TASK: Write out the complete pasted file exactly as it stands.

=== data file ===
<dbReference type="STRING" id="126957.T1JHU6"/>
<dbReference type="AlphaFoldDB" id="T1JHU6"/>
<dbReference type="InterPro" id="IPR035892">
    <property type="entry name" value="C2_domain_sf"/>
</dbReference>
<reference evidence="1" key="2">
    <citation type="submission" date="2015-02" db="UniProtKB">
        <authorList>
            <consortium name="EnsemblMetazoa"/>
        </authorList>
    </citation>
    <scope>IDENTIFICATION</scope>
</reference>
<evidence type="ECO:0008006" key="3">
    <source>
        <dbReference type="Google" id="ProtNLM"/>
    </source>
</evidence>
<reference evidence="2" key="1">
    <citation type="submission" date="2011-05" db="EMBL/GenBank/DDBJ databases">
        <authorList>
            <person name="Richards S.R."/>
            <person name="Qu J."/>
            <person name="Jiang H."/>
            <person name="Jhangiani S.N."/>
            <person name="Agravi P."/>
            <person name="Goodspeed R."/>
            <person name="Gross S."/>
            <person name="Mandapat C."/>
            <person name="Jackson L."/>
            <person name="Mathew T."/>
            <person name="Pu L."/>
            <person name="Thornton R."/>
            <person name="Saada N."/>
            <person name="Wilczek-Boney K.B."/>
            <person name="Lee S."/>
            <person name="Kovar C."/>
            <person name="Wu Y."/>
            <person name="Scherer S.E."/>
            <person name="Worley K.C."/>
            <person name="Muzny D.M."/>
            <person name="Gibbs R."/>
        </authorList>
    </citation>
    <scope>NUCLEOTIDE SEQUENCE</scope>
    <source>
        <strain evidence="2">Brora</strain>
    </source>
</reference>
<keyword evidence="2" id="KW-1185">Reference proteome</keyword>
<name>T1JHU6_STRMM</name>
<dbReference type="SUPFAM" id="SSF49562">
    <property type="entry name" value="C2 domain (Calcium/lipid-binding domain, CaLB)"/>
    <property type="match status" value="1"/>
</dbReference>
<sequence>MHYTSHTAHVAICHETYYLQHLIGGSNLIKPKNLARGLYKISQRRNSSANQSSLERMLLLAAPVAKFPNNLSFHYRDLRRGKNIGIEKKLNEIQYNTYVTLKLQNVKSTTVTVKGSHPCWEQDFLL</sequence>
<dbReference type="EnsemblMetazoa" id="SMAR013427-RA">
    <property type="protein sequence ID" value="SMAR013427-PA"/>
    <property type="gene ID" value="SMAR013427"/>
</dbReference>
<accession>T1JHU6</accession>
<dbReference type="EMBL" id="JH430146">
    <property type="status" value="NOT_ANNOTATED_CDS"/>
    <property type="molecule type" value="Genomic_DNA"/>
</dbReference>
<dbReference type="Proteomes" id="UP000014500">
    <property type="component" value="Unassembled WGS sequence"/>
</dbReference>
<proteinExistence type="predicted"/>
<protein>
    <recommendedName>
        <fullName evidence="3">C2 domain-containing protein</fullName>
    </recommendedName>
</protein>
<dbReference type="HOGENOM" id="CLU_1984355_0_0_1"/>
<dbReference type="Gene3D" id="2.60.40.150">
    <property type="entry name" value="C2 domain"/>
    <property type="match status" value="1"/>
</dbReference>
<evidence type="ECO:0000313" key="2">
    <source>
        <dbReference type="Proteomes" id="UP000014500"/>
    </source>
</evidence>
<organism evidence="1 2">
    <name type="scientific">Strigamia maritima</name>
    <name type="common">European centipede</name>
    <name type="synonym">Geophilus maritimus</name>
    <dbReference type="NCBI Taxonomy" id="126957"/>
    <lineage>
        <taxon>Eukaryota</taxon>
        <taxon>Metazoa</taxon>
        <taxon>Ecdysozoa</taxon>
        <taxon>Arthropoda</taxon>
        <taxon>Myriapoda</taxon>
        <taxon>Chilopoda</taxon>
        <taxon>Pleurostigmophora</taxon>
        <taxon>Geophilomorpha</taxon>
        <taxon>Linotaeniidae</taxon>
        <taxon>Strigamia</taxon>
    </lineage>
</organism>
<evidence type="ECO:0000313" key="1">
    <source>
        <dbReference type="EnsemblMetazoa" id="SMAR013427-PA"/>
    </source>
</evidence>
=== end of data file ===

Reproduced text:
<dbReference type="STRING" id="126957.T1JHU6"/>
<dbReference type="AlphaFoldDB" id="T1JHU6"/>
<dbReference type="InterPro" id="IPR035892">
    <property type="entry name" value="C2_domain_sf"/>
</dbReference>
<reference evidence="1" key="2">
    <citation type="submission" date="2015-02" db="UniProtKB">
        <authorList>
            <consortium name="EnsemblMetazoa"/>
        </authorList>
    </citation>
    <scope>IDENTIFICATION</scope>
</reference>
<evidence type="ECO:0008006" key="3">
    <source>
        <dbReference type="Google" id="ProtNLM"/>
    </source>
</evidence>
<reference evidence="2" key="1">
    <citation type="submission" date="2011-05" db="EMBL/GenBank/DDBJ databases">
        <authorList>
            <person name="Richards S.R."/>
            <person name="Qu J."/>
            <person name="Jiang H."/>
            <person name="Jhangiani S.N."/>
            <person name="Agravi P."/>
            <person name="Goodspeed R."/>
            <person name="Gross S."/>
            <person name="Mandapat C."/>
            <person name="Jackson L."/>
            <person name="Mathew T."/>
            <person name="Pu L."/>
            <person name="Thornton R."/>
            <person name="Saada N."/>
            <person name="Wilczek-Boney K.B."/>
            <person name="Lee S."/>
            <person name="Kovar C."/>
            <person name="Wu Y."/>
            <person name="Scherer S.E."/>
            <person name="Worley K.C."/>
            <person name="Muzny D.M."/>
            <person name="Gibbs R."/>
        </authorList>
    </citation>
    <scope>NUCLEOTIDE SEQUENCE</scope>
    <source>
        <strain evidence="2">Brora</strain>
    </source>
</reference>
<keyword evidence="2" id="KW-1185">Reference proteome</keyword>
<name>T1JHU6_STRMM</name>
<dbReference type="SUPFAM" id="SSF49562">
    <property type="entry name" value="C2 domain (Calcium/lipid-binding domain, CaLB)"/>
    <property type="match status" value="1"/>
</dbReference>
<sequence>MHYTSHTAHVAICHETYYLQHLIGGSNLIKPKNLARGLYKISQRRNSSANQSSLERMLLLAAPVAKFPNNLSFHYRDLRRGKNIGIEKKLNEIQYNTYVTLKLQNVKSTTVTVKGSHPCWEQDFLL</sequence>
<dbReference type="EnsemblMetazoa" id="SMAR013427-RA">
    <property type="protein sequence ID" value="SMAR013427-PA"/>
    <property type="gene ID" value="SMAR013427"/>
</dbReference>
<accession>T1JHU6</accession>
<dbReference type="EMBL" id="JH430146">
    <property type="status" value="NOT_ANNOTATED_CDS"/>
    <property type="molecule type" value="Genomic_DNA"/>
</dbReference>
<dbReference type="Proteomes" id="UP000014500">
    <property type="component" value="Unassembled WGS sequence"/>
</dbReference>
<proteinExistence type="predicted"/>
<protein>
    <recommendedName>
        <fullName evidence="3">C2 domain-containing protein</fullName>
    </recommendedName>
</protein>
<dbReference type="HOGENOM" id="CLU_1984355_0_0_1"/>
<dbReference type="Gene3D" id="2.60.40.150">
    <property type="entry name" value="C2 domain"/>
    <property type="match status" value="1"/>
</dbReference>
<evidence type="ECO:0000313" key="2">
    <source>
        <dbReference type="Proteomes" id="UP000014500"/>
    </source>
</evidence>
<organism evidence="1 2">
    <name type="scientific">Strigamia maritima</name>
    <name type="common">European centipede</name>
    <name type="synonym">Geophilus maritimus</name>
    <dbReference type="NCBI Taxonomy" id="126957"/>
    <lineage>
        <taxon>Eukaryota</taxon>
        <taxon>Metazoa</taxon>
        <taxon>Ecdysozoa</taxon>
        <taxon>Arthropoda</taxon>
        <taxon>Myriapoda</taxon>
        <taxon>Chilopoda</taxon>
        <taxon>Pleurostigmophora</taxon>
        <taxon>Geophilomorpha</taxon>
        <taxon>Linotaeniidae</taxon>
        <taxon>Strigamia</taxon>
    </lineage>
</organism>
<evidence type="ECO:0000313" key="1">
    <source>
        <dbReference type="EnsemblMetazoa" id="SMAR013427-PA"/>
    </source>
</evidence>